We live in a beautiful historic neighborhood that has played a prominent role in the 150 years of Colorado Springs’ history.
Upon the founding of Colorado Springs, ten blocks north of the downtown center of the city, land was set aside as a future site for a college or university. The Congregational Church founded Colorado College on that land in 1874.
From 1872 to the early 1890s, most of the home building on the north side of the city occurred in the area between downtown and the Colorado College campus. Most early photographs and etchings of Colorado Springs show the built-up portion of the city ending abruptly at the college campus.
By the early 1890s, however, major housing construction began to occur on the flat meadows and grazing fields just to the north of Colorado College. This process was greatly facilitated by the discovery of gold in the mountains southwest of Colorado Springs. The Cripple Creek gold strike was one of the largest and most profitable mineral strikes in the history of the state of Colorado. Because Colorado Springs was the nearest major city to the Cripple Creek gold fields, Colorado Springs became the center of financial and supply activity for the Cripple Creek gold bonanza.
The result was a tripling of the population of Colorado Springs from 1890 to 1900, a population boom that occurred just at the moment that the area north of Colorado College was “ready” to be developed. Furthermore, the wealth of the gold mines had created a mining middle class in Colorado Springs, an army of gold stock brokers and mine suppliers who needed expensive middle-class homes for themselves and their families. The result was that unusually roomy and well-decorated Victorian homes were constructed in large numbers in a very short number of years in the area north of Colorado College, which came to be known as the Old North End.
This is what gives the Old North End Neighborhood a distinctive character. A large number of homes, most of them two or three-story structures were built in a brief period of time, all reflecting a common Victorian architectural style. Furthermore, Cripple Creek gold provided the money to make most of these homes more ornate and decorative than otherwise might have occurred. Thus, the Old North End is filled with elaborate wooden verandas, bay windows, complex wooden decorative work around doors and windows, an occasional circular wooden cupola, and ornate cut-glass and beveled glass windows.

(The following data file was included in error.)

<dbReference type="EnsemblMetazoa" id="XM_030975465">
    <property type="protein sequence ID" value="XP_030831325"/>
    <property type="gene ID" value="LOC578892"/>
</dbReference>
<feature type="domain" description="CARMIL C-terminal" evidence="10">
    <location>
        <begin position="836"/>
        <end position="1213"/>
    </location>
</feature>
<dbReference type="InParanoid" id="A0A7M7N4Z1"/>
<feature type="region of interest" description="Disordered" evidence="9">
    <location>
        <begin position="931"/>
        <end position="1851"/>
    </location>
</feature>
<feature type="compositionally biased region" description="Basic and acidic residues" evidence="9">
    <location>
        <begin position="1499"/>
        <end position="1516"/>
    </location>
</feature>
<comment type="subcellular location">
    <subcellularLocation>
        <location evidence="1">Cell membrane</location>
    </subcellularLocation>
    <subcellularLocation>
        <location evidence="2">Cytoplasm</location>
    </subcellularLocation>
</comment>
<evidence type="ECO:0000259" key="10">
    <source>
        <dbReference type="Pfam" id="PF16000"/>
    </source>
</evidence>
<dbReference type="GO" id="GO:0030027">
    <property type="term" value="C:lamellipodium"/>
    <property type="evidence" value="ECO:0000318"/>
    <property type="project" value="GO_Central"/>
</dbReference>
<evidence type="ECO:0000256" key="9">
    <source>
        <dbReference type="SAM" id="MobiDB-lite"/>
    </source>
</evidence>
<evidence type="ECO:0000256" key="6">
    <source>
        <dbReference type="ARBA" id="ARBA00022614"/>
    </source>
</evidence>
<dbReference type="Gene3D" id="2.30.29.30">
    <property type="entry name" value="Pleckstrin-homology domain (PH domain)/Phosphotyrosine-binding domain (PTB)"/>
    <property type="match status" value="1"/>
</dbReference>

Another historical movement had a major impact on the Old North End. Because of the high altitude and dry healthful climate, Colorado Springs became a center for recovering victims of tuberculosis. Glockner Hospital, a major treatment facility for those with lung ailments, was located ten blocks north of Colorado College. Glockner eventually evolved into Penrose hospital, which provided a wide range of general hospital services. The Old North End soon became a desirable residential neighborhood for doctors and other administrative personnel working at the hospital.
The gold boom at Cripple Creek, and in Colorado Springs, was over by the 1920s. Construction of wooden Victorian housing in the Old North End ended at that time. In the ensuing years, housing construction represented a variety of architectural styles. The Arts and Crafts movement was a reaction to the Victorian style and many houses were built in this style. Spanish and Mediterranean-style homes, western bungalows, and ranch houses have added to the attractive residential character of the Old North End.
The Old North End benefited from its proximity to the upper reaches of Monument Valley Park. The entire west side of the Old North End is bordered by this natural city park, where biking and hiking trails, ball fields and children’s playgrounds are attractively placed along the banks of Monument Creek.